Go Green With Fast Horse Clients

April 6, 2011
PlantBottle

In honor of Earth Month, I thought it was only appropriate to create a list of five ways people can go green using Fast Horse clients.

1. My inspiration for the list is the national rollout of The Coca-Cola Company’s PlantBottle packaging, which is now available nationwide on DASANI and Odwalla brands. The DASANI bottle is made from up to 30 percent plants and Odwalla single serving bottles are made from up to 100 percent plants. And both are 100 percent recyclable. How cool is that? It’s really a simple and easy way to go green – just visit your local retailer and look for the green cap.

2. At Insight Schools, students attend class virtually, which results in a reduction in the amount of carbon emissions used to travel to a traditional brick and mortar school. Students and teachers of online schools often use more e-books and online assignments/project submission tactics which also reduces paper waste.

3. Did you know windows are one of the most important elements in an energy-efficient home? Yep, it’s true. Installing new, energy-efficient windows in your home can save you up to 25 percent on your monthly heating and cooling bills for years to come. So if you’re looking to build or remodel, check out Marvin Windows and Doors. Marvin uses the most advanced technologies to ensure that they use every bit of timber and they also purchase wood from lumber suppliers with the most sound forest management practices. Finally, Marvin ensures that their energy efficient windows are affordable to the typical homeowner and available in virtually any style or configuration.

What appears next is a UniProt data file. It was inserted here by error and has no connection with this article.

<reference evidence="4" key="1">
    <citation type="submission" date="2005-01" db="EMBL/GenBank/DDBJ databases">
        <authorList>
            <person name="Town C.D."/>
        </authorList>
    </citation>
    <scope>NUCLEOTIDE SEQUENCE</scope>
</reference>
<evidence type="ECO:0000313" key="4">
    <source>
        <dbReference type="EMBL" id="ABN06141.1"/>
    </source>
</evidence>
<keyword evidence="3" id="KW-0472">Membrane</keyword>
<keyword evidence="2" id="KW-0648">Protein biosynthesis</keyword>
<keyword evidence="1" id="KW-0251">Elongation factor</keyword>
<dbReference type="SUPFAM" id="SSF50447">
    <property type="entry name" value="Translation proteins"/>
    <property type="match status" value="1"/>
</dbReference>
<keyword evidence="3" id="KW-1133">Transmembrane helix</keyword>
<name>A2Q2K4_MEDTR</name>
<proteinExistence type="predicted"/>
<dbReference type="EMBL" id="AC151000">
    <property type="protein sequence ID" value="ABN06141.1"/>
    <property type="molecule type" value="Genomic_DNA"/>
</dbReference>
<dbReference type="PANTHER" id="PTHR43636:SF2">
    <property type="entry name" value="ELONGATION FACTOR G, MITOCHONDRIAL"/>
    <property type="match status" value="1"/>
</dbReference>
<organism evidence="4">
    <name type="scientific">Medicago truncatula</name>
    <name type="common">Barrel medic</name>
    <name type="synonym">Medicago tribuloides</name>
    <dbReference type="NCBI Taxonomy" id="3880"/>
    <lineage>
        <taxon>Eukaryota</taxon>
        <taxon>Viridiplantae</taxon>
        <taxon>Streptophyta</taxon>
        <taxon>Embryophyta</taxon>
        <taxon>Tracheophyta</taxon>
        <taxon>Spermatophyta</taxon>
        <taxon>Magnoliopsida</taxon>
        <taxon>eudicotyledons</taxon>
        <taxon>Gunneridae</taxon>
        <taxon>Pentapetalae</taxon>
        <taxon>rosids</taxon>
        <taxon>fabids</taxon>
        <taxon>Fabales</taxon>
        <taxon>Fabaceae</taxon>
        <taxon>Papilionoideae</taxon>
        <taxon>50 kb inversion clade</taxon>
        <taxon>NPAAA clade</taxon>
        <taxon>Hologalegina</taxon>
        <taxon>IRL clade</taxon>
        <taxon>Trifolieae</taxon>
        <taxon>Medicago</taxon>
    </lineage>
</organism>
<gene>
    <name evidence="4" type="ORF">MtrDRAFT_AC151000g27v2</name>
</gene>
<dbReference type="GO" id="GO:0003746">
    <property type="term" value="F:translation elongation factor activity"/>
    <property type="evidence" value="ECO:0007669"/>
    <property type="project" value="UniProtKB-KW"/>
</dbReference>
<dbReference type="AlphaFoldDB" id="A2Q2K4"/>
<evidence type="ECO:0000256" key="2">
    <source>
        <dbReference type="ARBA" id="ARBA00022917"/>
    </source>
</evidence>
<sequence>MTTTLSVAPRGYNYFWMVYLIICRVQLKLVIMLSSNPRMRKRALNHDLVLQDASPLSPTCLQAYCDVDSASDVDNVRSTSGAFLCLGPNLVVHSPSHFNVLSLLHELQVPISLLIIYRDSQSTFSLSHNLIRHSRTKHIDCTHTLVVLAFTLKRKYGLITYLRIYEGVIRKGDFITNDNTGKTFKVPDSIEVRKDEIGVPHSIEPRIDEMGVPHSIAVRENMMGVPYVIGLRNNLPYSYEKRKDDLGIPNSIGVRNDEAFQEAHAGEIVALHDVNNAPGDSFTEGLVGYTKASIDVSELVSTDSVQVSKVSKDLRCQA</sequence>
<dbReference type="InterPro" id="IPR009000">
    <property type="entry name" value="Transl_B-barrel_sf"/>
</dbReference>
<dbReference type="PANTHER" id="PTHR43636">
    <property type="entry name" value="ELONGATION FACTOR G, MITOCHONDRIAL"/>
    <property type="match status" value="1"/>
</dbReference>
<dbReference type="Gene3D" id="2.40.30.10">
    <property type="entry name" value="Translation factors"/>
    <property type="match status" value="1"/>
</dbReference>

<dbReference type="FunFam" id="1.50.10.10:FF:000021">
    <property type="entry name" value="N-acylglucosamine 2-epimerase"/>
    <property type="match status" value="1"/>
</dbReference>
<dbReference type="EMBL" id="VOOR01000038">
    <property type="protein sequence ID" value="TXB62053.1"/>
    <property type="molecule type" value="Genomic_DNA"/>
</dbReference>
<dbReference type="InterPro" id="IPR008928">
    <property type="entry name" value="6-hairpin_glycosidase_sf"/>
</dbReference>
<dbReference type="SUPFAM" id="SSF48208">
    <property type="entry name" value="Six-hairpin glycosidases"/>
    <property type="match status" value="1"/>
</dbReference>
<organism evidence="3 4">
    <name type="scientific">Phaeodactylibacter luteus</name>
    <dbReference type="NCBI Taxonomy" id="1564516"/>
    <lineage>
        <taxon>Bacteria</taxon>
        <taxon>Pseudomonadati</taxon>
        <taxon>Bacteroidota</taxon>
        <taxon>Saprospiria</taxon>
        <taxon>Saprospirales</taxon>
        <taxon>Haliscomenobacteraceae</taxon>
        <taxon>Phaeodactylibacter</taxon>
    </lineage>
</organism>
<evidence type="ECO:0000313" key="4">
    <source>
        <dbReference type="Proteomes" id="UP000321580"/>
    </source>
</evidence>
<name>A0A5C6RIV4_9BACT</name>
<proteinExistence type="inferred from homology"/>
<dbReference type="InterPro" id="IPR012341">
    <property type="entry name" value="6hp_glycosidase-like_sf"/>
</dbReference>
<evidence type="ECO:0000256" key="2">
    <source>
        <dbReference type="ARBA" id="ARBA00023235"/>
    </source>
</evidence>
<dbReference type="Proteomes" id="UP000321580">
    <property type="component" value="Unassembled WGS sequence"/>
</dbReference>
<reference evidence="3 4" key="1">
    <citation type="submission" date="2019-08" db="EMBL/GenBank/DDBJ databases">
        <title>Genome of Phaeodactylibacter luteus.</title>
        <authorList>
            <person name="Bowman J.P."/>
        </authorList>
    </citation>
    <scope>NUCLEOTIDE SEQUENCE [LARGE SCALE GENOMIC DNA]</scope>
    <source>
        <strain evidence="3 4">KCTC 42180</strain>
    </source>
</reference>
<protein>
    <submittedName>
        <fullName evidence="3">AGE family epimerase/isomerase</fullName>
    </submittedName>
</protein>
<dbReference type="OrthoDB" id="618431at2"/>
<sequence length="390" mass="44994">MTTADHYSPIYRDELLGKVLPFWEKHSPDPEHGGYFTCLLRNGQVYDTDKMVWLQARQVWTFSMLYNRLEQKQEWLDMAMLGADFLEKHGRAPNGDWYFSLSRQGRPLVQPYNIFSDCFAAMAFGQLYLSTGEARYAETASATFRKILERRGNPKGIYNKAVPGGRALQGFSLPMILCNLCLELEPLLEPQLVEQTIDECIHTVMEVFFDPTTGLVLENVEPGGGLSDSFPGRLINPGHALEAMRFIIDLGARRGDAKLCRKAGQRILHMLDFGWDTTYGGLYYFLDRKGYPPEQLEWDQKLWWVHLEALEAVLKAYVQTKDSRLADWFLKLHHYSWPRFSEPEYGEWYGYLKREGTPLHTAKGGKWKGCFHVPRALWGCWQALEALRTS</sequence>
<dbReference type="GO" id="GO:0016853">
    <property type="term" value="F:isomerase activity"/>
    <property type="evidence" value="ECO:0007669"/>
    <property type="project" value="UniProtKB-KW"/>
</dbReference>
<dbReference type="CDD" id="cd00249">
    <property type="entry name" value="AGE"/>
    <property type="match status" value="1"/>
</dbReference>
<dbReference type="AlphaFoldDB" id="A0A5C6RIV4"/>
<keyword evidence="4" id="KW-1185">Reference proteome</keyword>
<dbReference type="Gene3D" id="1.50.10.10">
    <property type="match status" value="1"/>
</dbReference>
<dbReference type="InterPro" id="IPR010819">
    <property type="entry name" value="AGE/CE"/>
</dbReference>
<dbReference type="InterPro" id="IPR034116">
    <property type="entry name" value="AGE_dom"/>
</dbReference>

4. A mouth-watering way to go green is to visit retailers and restaurants like Tilia that source food and products locally whenever possible. This simple act helps reduce carbon emissions, supports local farmers and oftentimes, just plain tastes better.

5. Pepin Heights owner Dennis Courtier takes pride in the land used to cultivate Pepin Heights apples. Rather than working against mother nature, he works with her and takes into account the orchards’ entire ecosystem. He also operates using fewer pesticides, which makes farming more challenging, but it most certainly produces the best apples.